This gets top billing for customers, and for good reason. Basically, you owe it to your server (and to the rest of us who have to share a planet with you) not to be an ass. Serving is hard work. The good ones make it look effortless, but nothing could be further from the truth. That person taking such good care of you is running their tail off, making sure that everyone in their section is having the experience they expect. I believe Dave Barry said, "A person who is nice to you but rude to the waiter is not a nice person." I couldn't agree more.

2. Be clear

If your server was telepathic, they would be in vegas, not taking care of you. Be reasonable, and if you have special needs, make sure everyone has the information they need up front. A good staff will do anything they can to help you, if they know how.

3. Be fair

Servers don't make a huge hourly wage. They rely on your generosity. If you appreciate the service, pony up. There are worse things than being known as a good tipper. And remember, if you have some sort of coupon or gift card that lowers your bill, you need to be tipping on what you would have paid, not your revised total.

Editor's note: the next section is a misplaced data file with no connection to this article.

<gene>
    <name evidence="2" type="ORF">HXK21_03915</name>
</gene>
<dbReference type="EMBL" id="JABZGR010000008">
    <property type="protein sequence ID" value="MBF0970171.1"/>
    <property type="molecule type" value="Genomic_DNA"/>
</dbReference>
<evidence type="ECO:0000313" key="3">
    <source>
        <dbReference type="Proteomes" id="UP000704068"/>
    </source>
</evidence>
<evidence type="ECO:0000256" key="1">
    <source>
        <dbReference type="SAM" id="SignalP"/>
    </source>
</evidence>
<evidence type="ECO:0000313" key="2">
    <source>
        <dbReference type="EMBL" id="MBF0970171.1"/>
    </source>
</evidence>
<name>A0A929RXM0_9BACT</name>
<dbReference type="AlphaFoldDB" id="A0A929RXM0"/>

So locally, where do you go for good service? Two places come immediately to mind. Carmelo's in Saint Paul is a gem. It's one of our favorite date spots. The staff is quirky, but friendly, helpful, and fun. You also can't beat the food for the price. More on that later. For a more formal occasion, W.A. Frost & Company, on Selby down by the cathedral, always seems to get it exactly right. They're a wonder.

1 comment:

  1. Couldn't agree more about WA Frost: my wife and I went there for dinner the night we got engaged and had a spectacular time, with very friendly and helpful servers.

    As you say, not the kind of place you'd pop into for a quick meal on a random Friday night, but definitely worth it for a formal occasion.

    And of course, you're dead on about patrons needing to treat servers with respect and reward them for a job well done. I take it as a point of pride to be considered a "good tipper."